Milan Lucic ‘Not Sorry’ For What He Did In Bruins-Habs Handshake Line

Jonas Gustavsson, Milan LucicBOSTON — Bruins forward Milan Lucic isn’t sorry for what he said or did after his team’s season came to an end Wednesday night.

Lucic was the center of controversy after Montreal forward Dale Weise accused him of making threats in the handshake line after the Canadiens beat the Bruins in Game 7 of their second-round Stanley Cup playoff series. The Bruins cleared out their lockers Friday, and Lucic wasn’t willing to offer any apologies.

“It’s unfortunate especially because a lot of — what’s said on the ice, stays on the ice,” Lucic said. “Unfortunately, that code is broken, and it’s unfortunate that it blows up to what it is now. I’m not the first guy to do it, I’m not the last guy to do it. I’m not sorry that I did it.

“I’m a guy that plays on emotion, and this is a game of emotions. Sometimes you make decisions out of emotions that might not be the best ones, and that’s what it is. I didn’t make the NHL because I accepted losing or accepted failure. I think that’s what got me to this point and made me the player that I am.”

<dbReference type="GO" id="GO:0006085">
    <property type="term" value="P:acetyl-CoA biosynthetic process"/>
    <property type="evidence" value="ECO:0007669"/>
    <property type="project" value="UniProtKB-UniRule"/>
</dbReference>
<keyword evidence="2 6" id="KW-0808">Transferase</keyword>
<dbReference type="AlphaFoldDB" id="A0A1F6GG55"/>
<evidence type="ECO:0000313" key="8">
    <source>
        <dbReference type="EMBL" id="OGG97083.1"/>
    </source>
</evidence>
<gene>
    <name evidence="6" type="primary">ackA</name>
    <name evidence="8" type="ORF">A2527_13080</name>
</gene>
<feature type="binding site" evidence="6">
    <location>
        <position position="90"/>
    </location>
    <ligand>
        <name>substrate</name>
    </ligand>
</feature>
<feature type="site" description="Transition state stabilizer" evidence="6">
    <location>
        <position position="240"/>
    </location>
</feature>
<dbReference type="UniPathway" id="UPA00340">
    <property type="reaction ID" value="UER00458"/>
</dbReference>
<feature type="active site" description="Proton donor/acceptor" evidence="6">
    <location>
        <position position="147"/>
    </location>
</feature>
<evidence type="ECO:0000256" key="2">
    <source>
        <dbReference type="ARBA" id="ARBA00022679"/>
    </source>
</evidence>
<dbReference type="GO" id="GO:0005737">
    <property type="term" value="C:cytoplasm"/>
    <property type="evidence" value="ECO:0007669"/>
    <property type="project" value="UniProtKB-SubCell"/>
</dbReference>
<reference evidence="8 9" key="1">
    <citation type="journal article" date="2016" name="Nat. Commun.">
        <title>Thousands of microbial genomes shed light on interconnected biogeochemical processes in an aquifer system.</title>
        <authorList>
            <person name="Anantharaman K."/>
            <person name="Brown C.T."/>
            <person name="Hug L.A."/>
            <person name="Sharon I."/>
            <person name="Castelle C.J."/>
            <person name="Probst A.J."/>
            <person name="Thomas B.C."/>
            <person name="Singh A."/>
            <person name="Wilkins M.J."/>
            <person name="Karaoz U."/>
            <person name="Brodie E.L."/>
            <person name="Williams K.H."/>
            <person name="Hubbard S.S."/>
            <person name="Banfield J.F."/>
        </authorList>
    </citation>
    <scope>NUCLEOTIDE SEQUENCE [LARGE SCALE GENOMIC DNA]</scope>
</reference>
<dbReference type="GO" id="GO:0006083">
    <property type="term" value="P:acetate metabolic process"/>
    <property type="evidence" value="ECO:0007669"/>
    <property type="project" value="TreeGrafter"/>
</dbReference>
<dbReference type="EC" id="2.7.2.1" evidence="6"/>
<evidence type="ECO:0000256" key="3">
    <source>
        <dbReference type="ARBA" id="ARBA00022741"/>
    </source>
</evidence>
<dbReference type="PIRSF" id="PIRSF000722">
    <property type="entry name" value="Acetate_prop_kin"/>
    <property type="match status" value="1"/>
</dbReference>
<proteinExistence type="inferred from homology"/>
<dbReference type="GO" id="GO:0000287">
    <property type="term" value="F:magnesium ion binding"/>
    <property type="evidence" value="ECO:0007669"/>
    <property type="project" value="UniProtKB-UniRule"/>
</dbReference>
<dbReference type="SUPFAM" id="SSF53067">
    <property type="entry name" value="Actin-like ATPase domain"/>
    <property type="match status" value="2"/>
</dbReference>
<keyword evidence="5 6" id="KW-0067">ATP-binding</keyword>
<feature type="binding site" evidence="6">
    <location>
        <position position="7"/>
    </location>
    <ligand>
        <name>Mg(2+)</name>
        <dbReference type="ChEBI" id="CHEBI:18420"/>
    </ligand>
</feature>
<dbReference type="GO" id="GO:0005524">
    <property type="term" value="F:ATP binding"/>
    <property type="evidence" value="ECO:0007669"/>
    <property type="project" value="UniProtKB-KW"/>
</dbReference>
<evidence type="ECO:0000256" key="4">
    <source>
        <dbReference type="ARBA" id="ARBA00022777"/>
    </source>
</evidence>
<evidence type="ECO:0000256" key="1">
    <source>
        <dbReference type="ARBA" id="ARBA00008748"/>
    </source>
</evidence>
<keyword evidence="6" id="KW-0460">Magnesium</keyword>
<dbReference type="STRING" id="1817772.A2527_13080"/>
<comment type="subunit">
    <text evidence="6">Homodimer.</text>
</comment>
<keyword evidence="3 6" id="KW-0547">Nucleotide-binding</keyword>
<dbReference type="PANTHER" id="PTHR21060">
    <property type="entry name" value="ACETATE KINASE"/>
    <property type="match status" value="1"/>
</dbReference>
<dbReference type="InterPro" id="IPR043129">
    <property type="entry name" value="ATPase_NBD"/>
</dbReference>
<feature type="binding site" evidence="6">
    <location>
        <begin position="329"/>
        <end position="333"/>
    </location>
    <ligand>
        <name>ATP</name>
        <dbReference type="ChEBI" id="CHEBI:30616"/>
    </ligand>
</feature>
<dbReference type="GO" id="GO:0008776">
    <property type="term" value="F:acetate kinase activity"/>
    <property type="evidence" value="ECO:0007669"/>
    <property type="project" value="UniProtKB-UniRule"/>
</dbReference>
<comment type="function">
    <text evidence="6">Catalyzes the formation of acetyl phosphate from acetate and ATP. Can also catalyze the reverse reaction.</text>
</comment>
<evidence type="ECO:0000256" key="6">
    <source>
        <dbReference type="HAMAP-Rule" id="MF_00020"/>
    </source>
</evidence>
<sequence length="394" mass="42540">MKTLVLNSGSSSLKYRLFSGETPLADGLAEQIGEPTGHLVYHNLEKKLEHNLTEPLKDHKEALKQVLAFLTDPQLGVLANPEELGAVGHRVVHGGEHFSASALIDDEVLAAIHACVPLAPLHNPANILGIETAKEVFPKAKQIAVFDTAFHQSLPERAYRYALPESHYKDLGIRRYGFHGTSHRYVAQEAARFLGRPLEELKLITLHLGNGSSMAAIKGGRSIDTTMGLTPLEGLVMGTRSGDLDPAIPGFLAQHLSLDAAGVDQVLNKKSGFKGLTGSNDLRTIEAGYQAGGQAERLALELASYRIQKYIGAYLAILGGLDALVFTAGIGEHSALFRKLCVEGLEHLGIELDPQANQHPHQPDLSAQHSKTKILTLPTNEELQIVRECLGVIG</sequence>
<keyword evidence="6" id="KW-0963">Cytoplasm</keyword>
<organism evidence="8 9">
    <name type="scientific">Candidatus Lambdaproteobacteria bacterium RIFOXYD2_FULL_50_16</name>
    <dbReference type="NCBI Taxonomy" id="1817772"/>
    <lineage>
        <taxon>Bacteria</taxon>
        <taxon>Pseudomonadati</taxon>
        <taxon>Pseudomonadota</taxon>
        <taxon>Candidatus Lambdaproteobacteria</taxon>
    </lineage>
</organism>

Lucic was asked if he wasn’t apologizing for what he said or if he wasn’t apologizing for the fact he said what he said. The answer was neither, he said.

“I can’t take back what I said. I’m not apologizing for what was said in the handshake,” Lucic added. “It’s just unfortunate that was said on the ice gets leaked out and gets blown out of proportion.”

The Bruins forward’s image has taken a hit in the eyes of many in the hockey world over the last few weeks. Lucic took heat after he was fined for spearing Detroit Red Wings defenseman Danny DeKeyser, and the spat with Weise and the Canadiens didn’t help in that regard. However, Lucic isn’t worried about what anyone outside of his circle thinks about who he is as a player.

“I’ve built a reputation for myself over the last seven years,” he said. “For the way that I play, I’ve kept it clean for the last seven years other than a couple of times. I talked about the emotions that go into it.

“I’m not worried about people trying to tarnish my image. I still need to be the person that I am and the people that I’m accountable to, and that’s my teammates, the coaches, my family, the fans, all those people. If I have the respect and the right image, from them, then like I said, I’m not worried about my image being tarnished other than from the people that I’m accountable to.”

Yardbarker

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